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If you knew the theorem then it would not matter if the angle was close to a right angle or not. The surprising fact is that the "experts" here did not know the theorem otherwise they would have merely refreshed my memory of it.martinbn said:The point is that from the begining you don't know what that angle is, so why draw it so close to a right angle!

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Well, yes, it certainly is true that if you know the answer in advance then a correctly drawn figure has less relevance, it's just an annoyance.barryj said:If you knew the theorem then it would not matter if the angle was close to a right angle or not.

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The answer was not known in advance. One had to use the knowledge of the theorem to get the answer. The angle could be drawn as a right angle, an acute angle, or an obtuse angle. It would not make any difference in the solution.phinds said:Well, yes, it certainly is true that if you know the answer in advance then a correctly drawn figure has less relevance, it's just an annoyance.

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Don't put words in my mouth. It';s the cheapest form of debate.barryj said:So, you are saying

My major pointy is that if you want help, you should make it easy for them to help you. Careless diagrams don't do that. My minor point is that a good drawing is the starting point of a good solution. You may sneer at this, but a) that doesn't make it any less true, and b) you are the one asking for help after all.

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Actually, it was not my diagram. I copied it out of a geometry textbook.Vanadium 50 said:Don't put words in my mouth. It';s the cheapest form of debate.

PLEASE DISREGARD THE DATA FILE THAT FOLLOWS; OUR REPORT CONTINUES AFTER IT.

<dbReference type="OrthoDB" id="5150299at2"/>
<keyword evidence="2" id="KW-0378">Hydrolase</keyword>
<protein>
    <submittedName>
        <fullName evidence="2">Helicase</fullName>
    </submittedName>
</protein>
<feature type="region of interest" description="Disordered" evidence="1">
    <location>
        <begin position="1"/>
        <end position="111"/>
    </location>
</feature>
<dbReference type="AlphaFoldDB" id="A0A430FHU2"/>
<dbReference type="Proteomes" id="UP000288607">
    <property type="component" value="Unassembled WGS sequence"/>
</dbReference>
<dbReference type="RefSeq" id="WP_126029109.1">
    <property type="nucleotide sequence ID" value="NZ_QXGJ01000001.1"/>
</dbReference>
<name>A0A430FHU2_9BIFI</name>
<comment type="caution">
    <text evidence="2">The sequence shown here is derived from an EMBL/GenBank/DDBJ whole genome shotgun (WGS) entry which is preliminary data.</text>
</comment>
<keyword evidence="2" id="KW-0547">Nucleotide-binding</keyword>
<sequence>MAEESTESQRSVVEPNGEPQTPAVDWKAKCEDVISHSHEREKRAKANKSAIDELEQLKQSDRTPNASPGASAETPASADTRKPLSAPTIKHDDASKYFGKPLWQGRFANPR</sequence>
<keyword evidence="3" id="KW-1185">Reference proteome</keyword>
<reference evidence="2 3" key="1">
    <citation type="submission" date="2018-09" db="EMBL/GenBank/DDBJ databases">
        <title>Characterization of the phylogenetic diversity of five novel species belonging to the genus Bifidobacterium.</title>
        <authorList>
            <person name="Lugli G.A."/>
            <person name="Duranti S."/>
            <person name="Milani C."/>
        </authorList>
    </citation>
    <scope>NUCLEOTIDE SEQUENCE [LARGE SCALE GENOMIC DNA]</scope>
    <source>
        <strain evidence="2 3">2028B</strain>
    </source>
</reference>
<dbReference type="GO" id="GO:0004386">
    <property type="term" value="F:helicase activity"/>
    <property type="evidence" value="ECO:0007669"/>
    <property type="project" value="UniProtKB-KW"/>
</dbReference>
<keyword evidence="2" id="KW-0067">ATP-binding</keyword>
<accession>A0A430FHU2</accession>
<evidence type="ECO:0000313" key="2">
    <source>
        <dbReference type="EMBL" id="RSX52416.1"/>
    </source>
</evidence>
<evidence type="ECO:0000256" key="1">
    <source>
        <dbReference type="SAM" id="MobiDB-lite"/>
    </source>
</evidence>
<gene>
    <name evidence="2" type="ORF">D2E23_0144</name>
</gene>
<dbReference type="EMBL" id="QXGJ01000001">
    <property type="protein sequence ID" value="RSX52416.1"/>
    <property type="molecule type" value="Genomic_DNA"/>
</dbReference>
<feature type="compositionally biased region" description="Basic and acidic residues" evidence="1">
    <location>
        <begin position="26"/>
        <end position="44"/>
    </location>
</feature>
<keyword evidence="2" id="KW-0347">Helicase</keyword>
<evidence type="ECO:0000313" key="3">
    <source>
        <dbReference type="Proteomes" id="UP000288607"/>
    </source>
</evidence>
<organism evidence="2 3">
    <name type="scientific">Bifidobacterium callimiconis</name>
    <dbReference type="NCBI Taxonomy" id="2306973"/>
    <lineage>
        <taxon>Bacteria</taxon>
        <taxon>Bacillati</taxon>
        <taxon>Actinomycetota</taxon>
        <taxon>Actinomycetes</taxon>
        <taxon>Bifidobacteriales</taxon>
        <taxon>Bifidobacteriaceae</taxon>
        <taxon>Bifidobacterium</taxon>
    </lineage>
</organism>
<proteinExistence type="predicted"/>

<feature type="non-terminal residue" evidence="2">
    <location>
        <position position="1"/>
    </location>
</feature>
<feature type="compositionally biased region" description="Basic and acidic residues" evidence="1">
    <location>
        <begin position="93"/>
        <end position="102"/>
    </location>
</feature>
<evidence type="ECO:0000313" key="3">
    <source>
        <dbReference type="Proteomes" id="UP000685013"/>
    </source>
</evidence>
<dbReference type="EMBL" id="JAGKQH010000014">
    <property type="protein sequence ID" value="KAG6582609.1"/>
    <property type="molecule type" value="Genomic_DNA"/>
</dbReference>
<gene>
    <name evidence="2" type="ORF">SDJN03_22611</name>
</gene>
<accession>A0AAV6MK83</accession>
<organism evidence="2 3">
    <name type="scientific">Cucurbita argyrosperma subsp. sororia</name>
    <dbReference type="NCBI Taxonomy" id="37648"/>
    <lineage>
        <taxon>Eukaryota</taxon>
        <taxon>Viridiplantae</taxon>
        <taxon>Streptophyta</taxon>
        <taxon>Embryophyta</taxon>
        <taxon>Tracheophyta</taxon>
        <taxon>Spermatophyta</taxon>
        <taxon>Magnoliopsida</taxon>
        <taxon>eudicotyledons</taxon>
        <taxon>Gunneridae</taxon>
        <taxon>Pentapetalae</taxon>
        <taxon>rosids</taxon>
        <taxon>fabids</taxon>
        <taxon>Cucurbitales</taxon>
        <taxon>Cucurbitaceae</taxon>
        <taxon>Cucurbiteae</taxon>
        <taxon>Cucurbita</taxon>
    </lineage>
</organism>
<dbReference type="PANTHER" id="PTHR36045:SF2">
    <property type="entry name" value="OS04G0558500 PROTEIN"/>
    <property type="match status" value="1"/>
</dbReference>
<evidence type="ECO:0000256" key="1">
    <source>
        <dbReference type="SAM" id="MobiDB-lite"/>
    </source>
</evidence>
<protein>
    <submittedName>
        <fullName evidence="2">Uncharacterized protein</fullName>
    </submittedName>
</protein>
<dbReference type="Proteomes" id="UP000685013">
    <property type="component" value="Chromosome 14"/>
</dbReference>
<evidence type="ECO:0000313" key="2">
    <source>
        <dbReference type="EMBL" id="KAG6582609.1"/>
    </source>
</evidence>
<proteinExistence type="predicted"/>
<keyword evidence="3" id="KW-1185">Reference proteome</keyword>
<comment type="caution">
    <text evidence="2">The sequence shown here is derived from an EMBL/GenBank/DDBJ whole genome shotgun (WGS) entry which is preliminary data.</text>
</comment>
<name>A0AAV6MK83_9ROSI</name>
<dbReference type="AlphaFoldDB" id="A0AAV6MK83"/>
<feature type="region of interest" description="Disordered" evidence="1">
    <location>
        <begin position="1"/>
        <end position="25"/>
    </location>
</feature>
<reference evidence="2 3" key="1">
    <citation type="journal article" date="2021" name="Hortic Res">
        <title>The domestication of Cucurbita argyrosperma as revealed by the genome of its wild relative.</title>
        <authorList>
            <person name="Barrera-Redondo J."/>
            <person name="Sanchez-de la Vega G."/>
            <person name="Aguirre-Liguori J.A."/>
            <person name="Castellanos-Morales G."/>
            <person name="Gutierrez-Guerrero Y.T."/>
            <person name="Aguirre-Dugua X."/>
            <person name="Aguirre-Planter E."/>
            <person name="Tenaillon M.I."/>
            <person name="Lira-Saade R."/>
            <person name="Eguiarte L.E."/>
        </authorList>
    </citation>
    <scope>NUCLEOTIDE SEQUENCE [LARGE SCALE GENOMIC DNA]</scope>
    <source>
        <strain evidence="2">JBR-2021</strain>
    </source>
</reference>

My major pointy is that if you want help, you should make it easy for them to help you. Careless diagrams don't do that. My minor point is that a good drawing is the starting point of a good solution. You may sneer at this, but a) that doesn't make it any less true, and b) you are the one asking for help after all.

When I posted the diagram, I did not know if it was a right triangle or not.

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Ok.barryj said:You are wrong. The drawing is correct. You should NEVER assume things. If the drawing does not say it is a right triangle, then do not assume it is.

Should we assume that the baseline is one straight line or is there an angle at the vertex between the 4 and 6 length lines?

Should we assume that all those lines to the top meet at the same point? It looks a little like the line farthest to the right comes in at a different point.

Of course, I am being sarcastic. The point is that the easier you can make it for us, the more likely it is that you will get good help.

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No, there is a 120 degree angle at the 4/6 intersection and the lines do not meet at the same point. They are separated by 2 inches. This thread is getting silly. I am gone!FactChecker said:Ok.

Should we assume that the baseline is one straight line or is there an angle at the vertex between the 4 and 6 length lines?

Should we assume that all those lines to the top meet at the same point? It looks a little like the line farthest to the right comes in at a different point.

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Of course, I was being sarcastic, but I actually thought it was a right angle until I did the calculation and didn't get 12.barryj said:No, there is a 120 degree angle at the 4/6 intersection and the lines do not meet at the same point. They are separated by 2 inches. This thread is getting silly. I am gone!

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You had best get another calculator.FactChecker said:Of course, I was being sarcastic, but I actually thought it was a right angle until I did the calculation and didn't get 12.